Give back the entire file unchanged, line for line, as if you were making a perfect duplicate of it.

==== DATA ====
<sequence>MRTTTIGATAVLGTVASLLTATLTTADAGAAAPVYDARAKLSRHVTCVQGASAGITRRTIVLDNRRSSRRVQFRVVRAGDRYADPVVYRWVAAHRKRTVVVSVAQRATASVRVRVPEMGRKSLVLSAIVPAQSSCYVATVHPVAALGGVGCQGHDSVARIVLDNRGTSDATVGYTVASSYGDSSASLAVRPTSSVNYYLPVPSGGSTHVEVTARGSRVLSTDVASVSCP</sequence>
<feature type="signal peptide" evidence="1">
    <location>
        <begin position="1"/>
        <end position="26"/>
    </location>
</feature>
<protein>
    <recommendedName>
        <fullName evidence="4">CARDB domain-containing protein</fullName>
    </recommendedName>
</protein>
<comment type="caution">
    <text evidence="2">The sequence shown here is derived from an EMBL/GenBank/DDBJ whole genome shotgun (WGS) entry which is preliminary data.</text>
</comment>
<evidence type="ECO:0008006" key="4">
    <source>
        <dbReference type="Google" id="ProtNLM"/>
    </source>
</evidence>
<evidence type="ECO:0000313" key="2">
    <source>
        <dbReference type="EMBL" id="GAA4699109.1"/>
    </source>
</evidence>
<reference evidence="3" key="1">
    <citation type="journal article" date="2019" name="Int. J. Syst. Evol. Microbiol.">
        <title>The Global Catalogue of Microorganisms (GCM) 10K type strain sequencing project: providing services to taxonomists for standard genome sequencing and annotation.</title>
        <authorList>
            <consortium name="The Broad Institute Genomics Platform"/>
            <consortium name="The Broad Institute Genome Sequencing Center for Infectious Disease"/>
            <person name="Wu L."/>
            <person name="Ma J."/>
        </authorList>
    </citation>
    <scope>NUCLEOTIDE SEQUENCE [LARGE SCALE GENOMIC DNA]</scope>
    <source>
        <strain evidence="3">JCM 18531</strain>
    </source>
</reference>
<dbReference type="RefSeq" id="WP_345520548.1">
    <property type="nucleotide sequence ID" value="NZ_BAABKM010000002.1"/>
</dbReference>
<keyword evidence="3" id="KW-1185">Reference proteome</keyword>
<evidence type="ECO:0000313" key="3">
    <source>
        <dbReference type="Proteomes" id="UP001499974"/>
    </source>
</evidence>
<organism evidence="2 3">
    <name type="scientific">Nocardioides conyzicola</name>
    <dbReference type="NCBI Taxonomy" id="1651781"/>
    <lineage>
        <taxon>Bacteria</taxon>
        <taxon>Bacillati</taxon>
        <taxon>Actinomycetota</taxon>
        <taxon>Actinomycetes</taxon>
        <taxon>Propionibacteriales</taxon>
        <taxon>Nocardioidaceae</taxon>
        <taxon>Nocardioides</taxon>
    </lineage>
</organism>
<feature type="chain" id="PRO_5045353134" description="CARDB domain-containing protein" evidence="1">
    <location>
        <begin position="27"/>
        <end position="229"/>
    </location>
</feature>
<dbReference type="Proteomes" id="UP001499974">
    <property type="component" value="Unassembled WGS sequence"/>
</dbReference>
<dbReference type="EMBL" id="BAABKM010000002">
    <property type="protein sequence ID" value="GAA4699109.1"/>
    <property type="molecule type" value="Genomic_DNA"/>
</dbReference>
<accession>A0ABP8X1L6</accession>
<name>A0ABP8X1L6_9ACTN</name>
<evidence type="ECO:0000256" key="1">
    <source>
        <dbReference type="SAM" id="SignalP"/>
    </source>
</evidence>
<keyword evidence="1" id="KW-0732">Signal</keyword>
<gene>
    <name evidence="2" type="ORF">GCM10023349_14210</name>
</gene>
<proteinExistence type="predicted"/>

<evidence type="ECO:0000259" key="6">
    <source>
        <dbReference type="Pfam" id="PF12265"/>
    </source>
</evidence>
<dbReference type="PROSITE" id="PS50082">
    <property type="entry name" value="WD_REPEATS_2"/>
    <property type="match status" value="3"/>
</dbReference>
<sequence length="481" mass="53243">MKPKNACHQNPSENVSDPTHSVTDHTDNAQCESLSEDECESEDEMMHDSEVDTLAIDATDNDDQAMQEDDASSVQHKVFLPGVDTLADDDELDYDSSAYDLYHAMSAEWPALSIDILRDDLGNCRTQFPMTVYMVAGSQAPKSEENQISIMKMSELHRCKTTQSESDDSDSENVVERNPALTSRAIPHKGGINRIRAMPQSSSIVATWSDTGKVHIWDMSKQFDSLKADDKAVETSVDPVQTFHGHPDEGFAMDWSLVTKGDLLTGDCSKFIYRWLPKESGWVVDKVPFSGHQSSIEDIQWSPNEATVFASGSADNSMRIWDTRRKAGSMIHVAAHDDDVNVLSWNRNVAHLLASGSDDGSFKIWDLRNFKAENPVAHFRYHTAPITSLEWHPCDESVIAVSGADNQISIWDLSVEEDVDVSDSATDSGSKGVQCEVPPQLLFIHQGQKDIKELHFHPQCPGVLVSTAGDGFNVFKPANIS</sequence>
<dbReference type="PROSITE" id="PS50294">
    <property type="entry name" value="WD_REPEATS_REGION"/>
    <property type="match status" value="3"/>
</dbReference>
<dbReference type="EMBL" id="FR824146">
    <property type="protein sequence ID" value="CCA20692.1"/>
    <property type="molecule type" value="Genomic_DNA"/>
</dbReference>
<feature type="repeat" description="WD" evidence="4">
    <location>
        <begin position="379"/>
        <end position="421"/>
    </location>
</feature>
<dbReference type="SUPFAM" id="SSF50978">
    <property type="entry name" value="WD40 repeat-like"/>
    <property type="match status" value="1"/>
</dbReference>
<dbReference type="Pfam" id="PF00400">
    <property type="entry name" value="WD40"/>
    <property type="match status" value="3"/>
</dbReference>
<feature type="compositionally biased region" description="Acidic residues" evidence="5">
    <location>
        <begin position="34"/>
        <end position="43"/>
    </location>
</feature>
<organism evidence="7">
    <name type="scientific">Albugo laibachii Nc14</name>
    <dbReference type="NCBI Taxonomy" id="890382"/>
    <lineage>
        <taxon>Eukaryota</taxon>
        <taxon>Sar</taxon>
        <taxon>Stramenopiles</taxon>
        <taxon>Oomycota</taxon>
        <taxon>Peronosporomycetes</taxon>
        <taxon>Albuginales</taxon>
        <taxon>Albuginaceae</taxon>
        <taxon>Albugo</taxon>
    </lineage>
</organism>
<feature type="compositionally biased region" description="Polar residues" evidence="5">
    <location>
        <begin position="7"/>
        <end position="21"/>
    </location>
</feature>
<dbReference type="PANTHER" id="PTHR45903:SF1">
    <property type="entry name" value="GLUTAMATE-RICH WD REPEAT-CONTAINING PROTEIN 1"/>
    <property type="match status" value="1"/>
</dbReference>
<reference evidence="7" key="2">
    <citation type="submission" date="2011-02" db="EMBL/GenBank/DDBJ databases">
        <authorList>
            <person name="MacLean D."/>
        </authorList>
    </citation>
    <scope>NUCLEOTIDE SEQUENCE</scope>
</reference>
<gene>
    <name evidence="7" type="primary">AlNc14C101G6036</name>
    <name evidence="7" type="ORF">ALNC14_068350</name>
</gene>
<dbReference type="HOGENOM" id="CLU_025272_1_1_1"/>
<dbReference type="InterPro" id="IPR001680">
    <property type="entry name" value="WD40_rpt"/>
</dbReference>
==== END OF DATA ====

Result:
<sequence>MRTTTIGATAVLGTVASLLTATLTTADAGAAAPVYDARAKLSRHVTCVQGASAGITRRTIVLDNRRSSRRVQFRVVRAGDRYADPVVYRWVAAHRKRTVVVSVAQRATASVRVRVPEMGRKSLVLSAIVPAQSSCYVATVHPVAALGGVGCQGHDSVARIVLDNRGTSDATVGYTVASSYGDSSASLAVRPTSSVNYYLPVPSGGSTHVEVTARGSRVLSTDVASVSCP</sequence>
<feature type="signal peptide" evidence="1">
    <location>
        <begin position="1"/>
        <end position="26"/>
    </location>
</feature>
<protein>
    <recommendedName>
        <fullName evidence="4">CARDB domain-containing protein</fullName>
    </recommendedName>
</protein>
<comment type="caution">
    <text evidence="2">The sequence shown here is derived from an EMBL/GenBank/DDBJ whole genome shotgun (WGS) entry which is preliminary data.</text>
</comment>
<evidence type="ECO:0008006" key="4">
    <source>
        <dbReference type="Google" id="ProtNLM"/>
    </source>
</evidence>
<evidence type="ECO:0000313" key="2">
    <source>
        <dbReference type="EMBL" id="GAA4699109.1"/>
    </source>
</evidence>
<reference evidence="3" key="1">
    <citation type="journal article" date="2019" name="Int. J. Syst. Evol. Microbiol.">
        <title>The Global Catalogue of Microorganisms (GCM) 10K type strain sequencing project: providing services to taxonomists for standard genome sequencing and annotation.</title>
        <authorList>
            <consortium name="The Broad Institute Genomics Platform"/>
            <consortium name="The Broad Institute Genome Sequencing Center for Infectious Disease"/>
            <person name="Wu L."/>
            <person name="Ma J."/>
        </authorList>
    </citation>
    <scope>NUCLEOTIDE SEQUENCE [LARGE SCALE GENOMIC DNA]</scope>
    <source>
        <strain evidence="3">JCM 18531</strain>
    </source>
</reference>
<dbReference type="RefSeq" id="WP_345520548.1">
    <property type="nucleotide sequence ID" value="NZ_BAABKM010000002.1"/>
</dbReference>
<keyword evidence="3" id="KW-1185">Reference proteome</keyword>
<evidence type="ECO:0000313" key="3">
    <source>
        <dbReference type="Proteomes" id="UP001499974"/>
    </source>
</evidence>
<organism evidence="2 3">
    <name type="scientific">Nocardioides conyzicola</name>
    <dbReference type="NCBI Taxonomy" id="1651781"/>
    <lineage>
        <taxon>Bacteria</taxon>
        <taxon>Bacillati</taxon>
        <taxon>Actinomycetota</taxon>
        <taxon>Actinomycetes</taxon>
        <taxon>Propionibacteriales</taxon>
        <taxon>Nocardioidaceae</taxon>
        <taxon>Nocardioides</taxon>
    </lineage>
</organism>
<feature type="chain" id="PRO_5045353134" description="CARDB domain-containing protein" evidence="1">
    <location>
        <begin position="27"/>
        <end position="229"/>
    </location>
</feature>
<dbReference type="Proteomes" id="UP001499974">
    <property type="component" value="Unassembled WGS sequence"/>
</dbReference>
<dbReference type="EMBL" id="BAABKM010000002">
    <property type="protein sequence ID" value="GAA4699109.1"/>
    <property type="molecule type" value="Genomic_DNA"/>
</dbReference>
<accession>A0ABP8X1L6</accession>
<name>A0ABP8X1L6_9ACTN</name>
<evidence type="ECO:0000256" key="1">
    <source>
        <dbReference type="SAM" id="SignalP"/>
    </source>
</evidence>
<keyword evidence="1" id="KW-0732">Signal</keyword>
<gene>
    <name evidence="2" type="ORF">GCM10023349_14210</name>
</gene>
<proteinExistence type="predicted"/>

<evidence type="ECO:0000259" key="6">
    <source>
        <dbReference type="Pfam" id="PF12265"/>
    </source>
</evidence>
<dbReference type="PROSITE" id="PS50082">
    <property type="entry name" value="WD_REPEATS_2"/>
    <property type="match status" value="3"/>
</dbReference>
<sequence length="481" mass="53243">MKPKNACHQNPSENVSDPTHSVTDHTDNAQCESLSEDECESEDEMMHDSEVDTLAIDATDNDDQAMQEDDASSVQHKVFLPGVDTLADDDELDYDSSAYDLYHAMSAEWPALSIDILRDDLGNCRTQFPMTVYMVAGSQAPKSEENQISIMKMSELHRCKTTQSESDDSDSENVVERNPALTSRAIPHKGGINRIRAMPQSSSIVATWSDTGKVHIWDMSKQFDSLKADDKAVETSVDPVQTFHGHPDEGFAMDWSLVTKGDLLTGDCSKFIYRWLPKESGWVVDKVPFSGHQSSIEDIQWSPNEATVFASGSADNSMRIWDTRRKAGSMIHVAAHDDDVNVLSWNRNVAHLLASGSDDGSFKIWDLRNFKAENPVAHFRYHTAPITSLEWHPCDESVIAVSGADNQISIWDLSVEEDVDVSDSATDSGSKGVQCEVPPQLLFIHQGQKDIKELHFHPQCPGVLVSTAGDGFNVFKPANIS</sequence>
<dbReference type="PROSITE" id="PS50294">
    <property type="entry name" value="WD_REPEATS_REGION"/>
    <property type="match status" value="3"/>
</dbReference>
<dbReference type="EMBL" id="FR824146">
    <property type="protein sequence ID" value="CCA20692.1"/>
    <property type="molecule type" value="Genomic_DNA"/>
</dbReference>
<feature type="repeat" description="WD" evidence="4">
    <location>
        <begin position="379"/>
        <end position="421"/>
    </location>
</feature>
<dbReference type="SUPFAM" id="SSF50978">
    <property type="entry name" value="WD40 repeat-like"/>
    <property type="match status" value="1"/>
</dbReference>
<dbReference type="Pfam" id="PF00400">
    <property type="entry name" value="WD40"/>
    <property type="match status" value="3"/>
</dbReference>
<feature type="compositionally biased region" description="Acidic residues" evidence="5">
    <location>
        <begin position="34"/>
        <end position="43"/>
    </location>
</feature>
<organism evidence="7">
    <name type="scientific">Albugo laibachii Nc14</name>
    <dbReference type="NCBI Taxonomy" id="890382"/>
    <lineage>
        <taxon>Eukaryota</taxon>
        <taxon>Sar</taxon>
        <taxon>Stramenopiles</taxon>
        <taxon>Oomycota</taxon>
        <taxon>Peronosporomycetes</taxon>
        <taxon>Albuginales</taxon>
        <taxon>Albuginaceae</taxon>
        <taxon>Albugo</taxon>
    </lineage>
</organism>
<feature type="compositionally biased region" description="Polar residues" evidence="5">
    <location>
        <begin position="7"/>
        <end position="21"/>
    </location>
</feature>
<dbReference type="PANTHER" id="PTHR45903:SF1">
    <property type="entry name" value="GLUTAMATE-RICH WD REPEAT-CONTAINING PROTEIN 1"/>
    <property type="match status" value="1"/>
</dbReference>
<reference evidence="7" key="2">
    <citation type="submission" date="2011-02" db="EMBL/GenBank/DDBJ databases">
        <authorList>
            <person name="MacLean D."/>
        </authorList>
    </citation>
    <scope>NUCLEOTIDE SEQUENCE</scope>
</reference>
<gene>
    <name evidence="7" type="primary">AlNc14C101G6036</name>
    <name evidence="7" type="ORF">ALNC14_068350</name>
</gene>
<dbReference type="HOGENOM" id="CLU_025272_1_1_1"/>
<dbReference type="InterPro" id="IPR001680">
    <property type="entry name" value="WD40_rpt"/>
</dbReference>